Lotta Nieminen is a New York City-based graphic designer and art director originally hailing from Helsinki, Finland. She studied graphic design and illustration at the University of Art and Design Helsinki and the Rhode Island School of Design, and went on to work at the fashion magazine Trendi, Pentagram Design and Ro&Co before launching her own New York-based studio. She was nominated for Forbes 30 Under 30 list in 2014 in the Art & Style category, received the Art Directors Club Young Guns Award, and has given talks around the US and Europe while working for clients such as Hermès, Google, New York Times, Volkswagon, IBM, United Airlines, New York Magazine, Vanity Fair, and more.
What made you decide to pursue a freelance career?
It was something I had been thinking about for a while – actually, since graduation, but at that point, I wanted to work for other people so I could learn more. Working for others has been one of the best learning curves for me: you see how people run their studios, what you'd do the same or differently. You learn about how you'd want to run your own business and about the importance of collaboration. I think it also helped me understand what type of designer I aspired to develop into.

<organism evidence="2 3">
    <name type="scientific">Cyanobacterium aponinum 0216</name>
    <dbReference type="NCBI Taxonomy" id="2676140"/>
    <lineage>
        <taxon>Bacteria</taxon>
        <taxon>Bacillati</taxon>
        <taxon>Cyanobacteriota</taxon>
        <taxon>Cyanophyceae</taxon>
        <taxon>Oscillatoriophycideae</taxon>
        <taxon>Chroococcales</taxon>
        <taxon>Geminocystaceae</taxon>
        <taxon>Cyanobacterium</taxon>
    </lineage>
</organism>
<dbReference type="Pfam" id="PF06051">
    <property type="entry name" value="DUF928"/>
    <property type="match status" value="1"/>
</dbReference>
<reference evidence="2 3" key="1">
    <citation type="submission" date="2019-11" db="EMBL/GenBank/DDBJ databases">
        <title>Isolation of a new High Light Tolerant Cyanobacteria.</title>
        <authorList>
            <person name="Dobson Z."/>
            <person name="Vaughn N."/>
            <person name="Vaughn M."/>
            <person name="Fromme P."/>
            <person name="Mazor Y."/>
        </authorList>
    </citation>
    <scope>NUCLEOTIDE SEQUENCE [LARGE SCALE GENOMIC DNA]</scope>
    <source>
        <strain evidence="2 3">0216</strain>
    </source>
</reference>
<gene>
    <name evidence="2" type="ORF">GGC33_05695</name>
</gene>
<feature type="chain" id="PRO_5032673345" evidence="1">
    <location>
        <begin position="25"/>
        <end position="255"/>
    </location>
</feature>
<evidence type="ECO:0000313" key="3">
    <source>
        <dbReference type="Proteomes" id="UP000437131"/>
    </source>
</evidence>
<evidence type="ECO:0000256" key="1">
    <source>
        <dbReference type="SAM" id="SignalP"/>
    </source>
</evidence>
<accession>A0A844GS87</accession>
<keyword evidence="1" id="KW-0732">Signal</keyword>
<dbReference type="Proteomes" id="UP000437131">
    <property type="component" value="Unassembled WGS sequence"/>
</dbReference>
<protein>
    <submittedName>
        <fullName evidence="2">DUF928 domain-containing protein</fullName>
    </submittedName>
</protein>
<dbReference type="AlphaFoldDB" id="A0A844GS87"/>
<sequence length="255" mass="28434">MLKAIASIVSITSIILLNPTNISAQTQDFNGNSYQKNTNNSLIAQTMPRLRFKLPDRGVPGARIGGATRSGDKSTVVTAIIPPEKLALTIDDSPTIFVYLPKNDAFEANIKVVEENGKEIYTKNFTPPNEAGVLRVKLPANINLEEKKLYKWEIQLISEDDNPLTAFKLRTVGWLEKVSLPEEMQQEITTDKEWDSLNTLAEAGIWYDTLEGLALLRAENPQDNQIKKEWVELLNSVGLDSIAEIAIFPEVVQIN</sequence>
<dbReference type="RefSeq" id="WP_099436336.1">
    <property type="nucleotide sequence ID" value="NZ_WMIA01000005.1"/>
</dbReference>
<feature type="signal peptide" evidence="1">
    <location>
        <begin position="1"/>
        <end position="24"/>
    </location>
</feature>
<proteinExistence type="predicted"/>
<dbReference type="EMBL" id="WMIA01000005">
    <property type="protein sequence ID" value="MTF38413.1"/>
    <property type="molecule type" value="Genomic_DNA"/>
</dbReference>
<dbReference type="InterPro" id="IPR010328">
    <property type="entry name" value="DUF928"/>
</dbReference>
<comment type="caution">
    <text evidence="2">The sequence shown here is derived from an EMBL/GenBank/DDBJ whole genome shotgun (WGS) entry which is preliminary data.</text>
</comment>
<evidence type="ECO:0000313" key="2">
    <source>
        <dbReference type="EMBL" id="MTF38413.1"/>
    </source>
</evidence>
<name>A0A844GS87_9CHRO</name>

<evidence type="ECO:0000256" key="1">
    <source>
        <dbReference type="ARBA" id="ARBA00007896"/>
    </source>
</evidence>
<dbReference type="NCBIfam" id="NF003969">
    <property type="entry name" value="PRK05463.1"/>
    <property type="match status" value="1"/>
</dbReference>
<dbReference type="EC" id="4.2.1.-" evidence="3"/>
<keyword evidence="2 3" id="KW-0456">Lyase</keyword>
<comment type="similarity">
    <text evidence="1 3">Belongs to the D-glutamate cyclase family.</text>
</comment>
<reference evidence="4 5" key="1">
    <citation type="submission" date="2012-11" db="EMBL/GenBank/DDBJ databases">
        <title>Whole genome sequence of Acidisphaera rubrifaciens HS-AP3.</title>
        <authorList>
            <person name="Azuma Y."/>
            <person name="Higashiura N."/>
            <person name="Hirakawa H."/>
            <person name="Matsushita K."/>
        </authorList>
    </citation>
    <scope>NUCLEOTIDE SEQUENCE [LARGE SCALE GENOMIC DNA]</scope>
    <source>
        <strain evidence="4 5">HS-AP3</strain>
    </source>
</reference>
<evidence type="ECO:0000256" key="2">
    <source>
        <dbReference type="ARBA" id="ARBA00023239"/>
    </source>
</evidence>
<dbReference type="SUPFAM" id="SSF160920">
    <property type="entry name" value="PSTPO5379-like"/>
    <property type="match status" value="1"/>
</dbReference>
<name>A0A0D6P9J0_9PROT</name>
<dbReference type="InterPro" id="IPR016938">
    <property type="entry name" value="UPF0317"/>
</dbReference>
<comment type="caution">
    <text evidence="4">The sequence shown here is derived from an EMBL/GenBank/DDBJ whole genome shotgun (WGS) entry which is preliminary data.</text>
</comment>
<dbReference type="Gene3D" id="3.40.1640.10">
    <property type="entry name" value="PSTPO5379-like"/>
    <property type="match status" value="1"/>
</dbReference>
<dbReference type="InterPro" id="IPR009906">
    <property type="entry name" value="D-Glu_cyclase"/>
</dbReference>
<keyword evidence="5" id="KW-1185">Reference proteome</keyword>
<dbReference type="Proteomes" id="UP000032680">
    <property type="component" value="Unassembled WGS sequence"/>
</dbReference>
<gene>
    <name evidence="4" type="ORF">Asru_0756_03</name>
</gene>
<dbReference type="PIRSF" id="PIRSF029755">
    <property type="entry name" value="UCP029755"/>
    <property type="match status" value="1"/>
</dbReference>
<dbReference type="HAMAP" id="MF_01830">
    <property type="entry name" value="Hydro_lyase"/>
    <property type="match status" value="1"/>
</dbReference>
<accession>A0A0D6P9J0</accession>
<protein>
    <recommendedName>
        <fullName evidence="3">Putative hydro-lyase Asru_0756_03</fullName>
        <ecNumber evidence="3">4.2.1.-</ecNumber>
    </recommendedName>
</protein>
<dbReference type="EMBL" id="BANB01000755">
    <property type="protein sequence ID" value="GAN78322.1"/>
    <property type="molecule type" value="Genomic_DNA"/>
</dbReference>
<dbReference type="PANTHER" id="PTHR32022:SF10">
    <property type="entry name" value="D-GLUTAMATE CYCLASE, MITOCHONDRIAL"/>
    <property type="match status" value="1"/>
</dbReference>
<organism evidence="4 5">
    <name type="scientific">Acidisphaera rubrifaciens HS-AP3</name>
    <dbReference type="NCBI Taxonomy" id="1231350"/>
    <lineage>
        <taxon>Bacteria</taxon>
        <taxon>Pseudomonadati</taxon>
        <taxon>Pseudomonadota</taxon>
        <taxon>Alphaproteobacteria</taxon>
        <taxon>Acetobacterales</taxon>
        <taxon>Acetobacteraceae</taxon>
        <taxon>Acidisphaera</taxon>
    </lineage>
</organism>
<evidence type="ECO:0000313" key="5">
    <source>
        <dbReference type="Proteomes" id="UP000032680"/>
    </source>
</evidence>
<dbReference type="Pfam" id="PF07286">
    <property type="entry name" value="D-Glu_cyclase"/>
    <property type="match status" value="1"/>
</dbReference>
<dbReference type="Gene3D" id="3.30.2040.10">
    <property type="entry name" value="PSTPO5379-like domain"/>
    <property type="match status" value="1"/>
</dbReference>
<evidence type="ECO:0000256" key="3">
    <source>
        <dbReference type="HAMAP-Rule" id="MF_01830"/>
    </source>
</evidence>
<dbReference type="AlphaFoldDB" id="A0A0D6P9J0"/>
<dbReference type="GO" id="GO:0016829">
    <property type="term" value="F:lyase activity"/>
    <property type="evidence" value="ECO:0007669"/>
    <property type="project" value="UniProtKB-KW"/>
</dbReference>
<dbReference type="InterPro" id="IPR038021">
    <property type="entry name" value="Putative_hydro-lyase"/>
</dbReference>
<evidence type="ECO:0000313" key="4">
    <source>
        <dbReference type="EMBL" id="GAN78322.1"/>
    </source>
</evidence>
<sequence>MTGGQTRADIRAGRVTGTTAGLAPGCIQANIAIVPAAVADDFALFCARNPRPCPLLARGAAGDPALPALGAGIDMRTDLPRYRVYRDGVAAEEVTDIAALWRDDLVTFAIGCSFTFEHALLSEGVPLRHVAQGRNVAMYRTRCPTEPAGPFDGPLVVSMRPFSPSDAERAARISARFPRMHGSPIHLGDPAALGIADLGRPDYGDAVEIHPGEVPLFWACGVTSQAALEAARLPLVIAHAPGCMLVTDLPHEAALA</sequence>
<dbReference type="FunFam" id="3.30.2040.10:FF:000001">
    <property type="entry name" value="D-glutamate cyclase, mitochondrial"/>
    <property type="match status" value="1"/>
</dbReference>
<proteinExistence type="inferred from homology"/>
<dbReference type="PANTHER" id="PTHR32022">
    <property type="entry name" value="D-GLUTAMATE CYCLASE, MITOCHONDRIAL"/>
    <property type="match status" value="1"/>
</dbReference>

Ever since my first full-time designer job, I was freelancing on top of that day job. Mostly illustrations, but also graphic design projects. I got to the point where I was getting enough freelance inquiries to start turning some of them down due to lack of time, and after a while, it seemed like a good time to go out on my own. I felt assured that I wouldn't be short of work at least for the first couple of months, and I began to feel equipped enough to give it a shot. Honestly, I thought that if it didn't work out, I could always try to find a new full-time job. It’s been over two years now, and now really feel like I’m running a company rather than just giving a shot at freelancing.
In the beginning, how did you attract your first good clients?
What really helped me when deciding to go full-time freelance was that I had been doing it on the side of full-time jobs for quite a long time. Because of the financial safety of having a day job as a designer, I was able to freelance on only work that I thought to be truly inspiring. This helped me develop my style without a rush and build a portfolio with work I was really proud of. The kind of work you have in your portfolio is the kind of work you’ll get commissioned to do, and I wanted my portfolio to give a very strong feel of what type of projects and clients I was after. It definitely worked.
"The kind of work you have in your portfolio is the kind of work you’ll get commissioned to do, and I wanted my portfolio to give a very strong feel of what type of projects and clients I was after."
If you work from home, do you have any tips for being your most productive?
Start by taking a shower and getting dressed. I learned this the hard way the first time around when working from home the first time around when I started freelancing: you’ll hate yourself if you work all day in your pajamas and order delivery food for every meal of the day. So the real secret to an efficient work day? Taking a shower and getting dressed. Who would have known?
What has been your greatest struggle as a freelancer so far?